As the drummer for high energy Celtic rock powerhouse Tempest, Adolfo Lazo has kept the blazing grooves going to the tune of 100 shows a year all across the U.S. over the past 20 years. While keeping thousands of fans revved up and excited as part of one of the most dynamic working bands on the indie rock scene, the Cuban born and bred, Bay Area based musician never stopped dreaming of breaking free creatively and someday emerging as a solo artist in his own right.
"On Tape" introduces the indie rock world to a rich musical palette of influences that mixes classic American music forms (blues, indie rock, folk) with Latin rock, country and even elements of ska on the hooky and hypnotic “Red and Yellow.” Produced by well known Bay Area musician Gawain Mathews—who also plays electric guitar, mandola, keys and percussion—the infectious 13-song collection is a true celebration of genre-transcending, old school DIY music making. It also lives up to its unique name by being originally recorded on an ADAT digital tape. Lazo’s packaging is also retro and unique in that the CD itself is designed like a reel to reel tape.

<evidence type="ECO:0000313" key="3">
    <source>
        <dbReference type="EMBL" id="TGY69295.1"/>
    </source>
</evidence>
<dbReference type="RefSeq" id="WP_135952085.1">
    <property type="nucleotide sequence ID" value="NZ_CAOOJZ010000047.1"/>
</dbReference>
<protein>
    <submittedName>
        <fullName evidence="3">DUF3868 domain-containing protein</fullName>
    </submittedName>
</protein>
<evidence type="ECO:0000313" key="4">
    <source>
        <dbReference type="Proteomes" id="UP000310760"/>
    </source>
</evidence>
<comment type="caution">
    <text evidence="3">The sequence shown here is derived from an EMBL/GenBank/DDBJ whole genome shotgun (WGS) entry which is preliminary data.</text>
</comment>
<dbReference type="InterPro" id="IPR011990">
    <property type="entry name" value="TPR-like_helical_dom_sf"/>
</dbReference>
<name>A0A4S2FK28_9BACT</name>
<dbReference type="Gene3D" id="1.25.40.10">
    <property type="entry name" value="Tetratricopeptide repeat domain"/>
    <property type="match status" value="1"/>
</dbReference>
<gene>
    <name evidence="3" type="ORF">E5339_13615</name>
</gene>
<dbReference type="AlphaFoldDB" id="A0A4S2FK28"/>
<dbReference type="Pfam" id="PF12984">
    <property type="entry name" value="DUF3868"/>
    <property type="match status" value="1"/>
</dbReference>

For the listener, the fun part is taking a wild musical journey whose next destination is so cool and unpredictable. Lazo gets into his Latin rock mode and jaunts to his homeland of Cuba on “Rey De Espana,” a wistful reflection of having the almost royal opportunity to stay with his cousin at a nice hotel before the government allowed Cuban citizens to do so. Other adventures along the way include the high-spirited, folky singalong “365,” country rocker “Outta Vegas,” about the straying thoughts of two lovers as their fortunes rise and fall in a casino; the Santana like Spanish-folk-blues rocker “Cual Es Tu Carrera”; the anthemic Spanglish drinking song “Borracho”; the blasting high energy of “Rice Rockets,” a Violent Femmes type tune about Lazo’s son’s obsession with quarter mile drag racing; the trippy and percusive, mostly instrumental club jam “Get Your Get”; and the blistering, attention getting instrumental blues rocker “Two Minute Love,” whose original version featured some quirky X-rated vocal sexual connotations.